NASA Needs Extra Billions to Replace Shuttle Fleet on Time
Space shuttle Discovery is purged - providing cool and humidified air conditioning to the payload bay and other cavities to remove any residual explosive or toxic fumes – while still on the runway.
Credit: NASA/Kim Shiflett

NASA will need billions of dollars in additional funding to keep its current schedule for both retiring the space shuttle next year and for bringing its replacement, the Constellation program, online by 2015, according to a report released Thursday by federal budget watchdogs.

The Congressional Budget Office analyzed several budget scenarios for carrying out the space exploration plan announced in 2004 by then-President George W. Bush.

Each scenario predicted schedule slips, unless NASA received increasing funding.

"If NASA's funding was maintained at $19.1 billion annually and the agency realized cost growth in its programs consistent with the average for 72 of its past programs, its planned schedules for spaceflight programs would be delayed," the report said.

It also addressed the schedule for the shuttle's replacement, the Constellation program, which is expected to send Americans back into space in 2015 in the new Ares rocket and Orion space capsule.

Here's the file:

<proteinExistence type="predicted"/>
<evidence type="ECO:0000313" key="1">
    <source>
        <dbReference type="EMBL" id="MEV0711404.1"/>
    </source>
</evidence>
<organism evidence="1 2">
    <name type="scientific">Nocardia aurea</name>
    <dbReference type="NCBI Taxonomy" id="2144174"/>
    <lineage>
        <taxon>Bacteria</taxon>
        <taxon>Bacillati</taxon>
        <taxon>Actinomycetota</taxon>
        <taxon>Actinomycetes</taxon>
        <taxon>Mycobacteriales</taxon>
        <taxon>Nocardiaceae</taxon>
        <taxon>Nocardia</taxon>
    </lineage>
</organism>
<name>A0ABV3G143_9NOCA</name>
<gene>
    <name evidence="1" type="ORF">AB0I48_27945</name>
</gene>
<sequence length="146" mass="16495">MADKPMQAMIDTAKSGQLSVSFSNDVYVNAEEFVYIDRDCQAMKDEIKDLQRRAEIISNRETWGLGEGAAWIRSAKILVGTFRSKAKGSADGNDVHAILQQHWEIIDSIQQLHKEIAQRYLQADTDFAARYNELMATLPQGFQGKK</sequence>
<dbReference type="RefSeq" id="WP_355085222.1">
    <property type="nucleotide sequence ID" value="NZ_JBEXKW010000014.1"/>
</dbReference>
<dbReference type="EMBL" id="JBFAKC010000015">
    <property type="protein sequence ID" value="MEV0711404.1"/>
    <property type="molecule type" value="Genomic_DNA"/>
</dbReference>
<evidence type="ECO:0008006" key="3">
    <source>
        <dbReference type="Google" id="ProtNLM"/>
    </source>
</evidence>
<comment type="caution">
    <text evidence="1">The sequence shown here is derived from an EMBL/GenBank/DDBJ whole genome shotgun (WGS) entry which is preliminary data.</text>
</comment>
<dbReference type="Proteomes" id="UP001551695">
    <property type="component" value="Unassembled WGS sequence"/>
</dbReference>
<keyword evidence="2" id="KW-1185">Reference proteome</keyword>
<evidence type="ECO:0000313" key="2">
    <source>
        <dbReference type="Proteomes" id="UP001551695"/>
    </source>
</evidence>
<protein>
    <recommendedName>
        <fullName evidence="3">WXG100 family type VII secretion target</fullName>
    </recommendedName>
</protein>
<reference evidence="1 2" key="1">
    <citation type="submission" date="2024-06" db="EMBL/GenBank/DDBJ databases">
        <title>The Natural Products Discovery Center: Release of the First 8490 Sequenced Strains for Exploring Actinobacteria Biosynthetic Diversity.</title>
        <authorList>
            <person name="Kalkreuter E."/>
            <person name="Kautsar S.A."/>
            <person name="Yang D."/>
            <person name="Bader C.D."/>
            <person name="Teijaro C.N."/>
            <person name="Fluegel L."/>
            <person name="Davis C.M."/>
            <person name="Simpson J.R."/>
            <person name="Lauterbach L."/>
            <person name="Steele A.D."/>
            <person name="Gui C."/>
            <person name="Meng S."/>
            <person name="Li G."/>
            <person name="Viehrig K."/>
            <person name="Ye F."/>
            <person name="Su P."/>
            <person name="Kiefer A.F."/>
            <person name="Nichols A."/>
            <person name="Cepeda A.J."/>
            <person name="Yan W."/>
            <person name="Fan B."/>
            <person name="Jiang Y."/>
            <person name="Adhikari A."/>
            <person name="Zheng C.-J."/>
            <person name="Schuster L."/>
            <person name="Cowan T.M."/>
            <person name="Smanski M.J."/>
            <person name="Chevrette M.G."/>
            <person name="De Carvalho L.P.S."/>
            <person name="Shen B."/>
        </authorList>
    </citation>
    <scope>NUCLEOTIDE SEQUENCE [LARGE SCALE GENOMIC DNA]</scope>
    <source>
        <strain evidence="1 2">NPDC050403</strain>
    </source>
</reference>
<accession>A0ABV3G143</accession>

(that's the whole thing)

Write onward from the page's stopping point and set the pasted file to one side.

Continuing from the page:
With current funding levels, "the initial operating capability for Ares 1 and Orion would be pushed to late 2016; the return of humans to the moon would slip (from 2020) to 2023; and 15 of 79 science missions would be delayed beyond 2025," the report said.

The Congressional Budget Office also listed other scenarios. They are:

Increasing NASA funding to $23.8 billion, which would allow the agency to close the expected five-year gap in manned spaceflight by keeping the space shuttles flying to 2015. Under this plan, the United States also would extend support for the International Space Station for another five years, to 2015.

Raising NASA funding to $21.1 billion. This would allow Constellation to stay on schedule and the shuttles to retire next year. However, this plan would cut 15 of the science missions NASA currently has planned, or delay them until after 2025.

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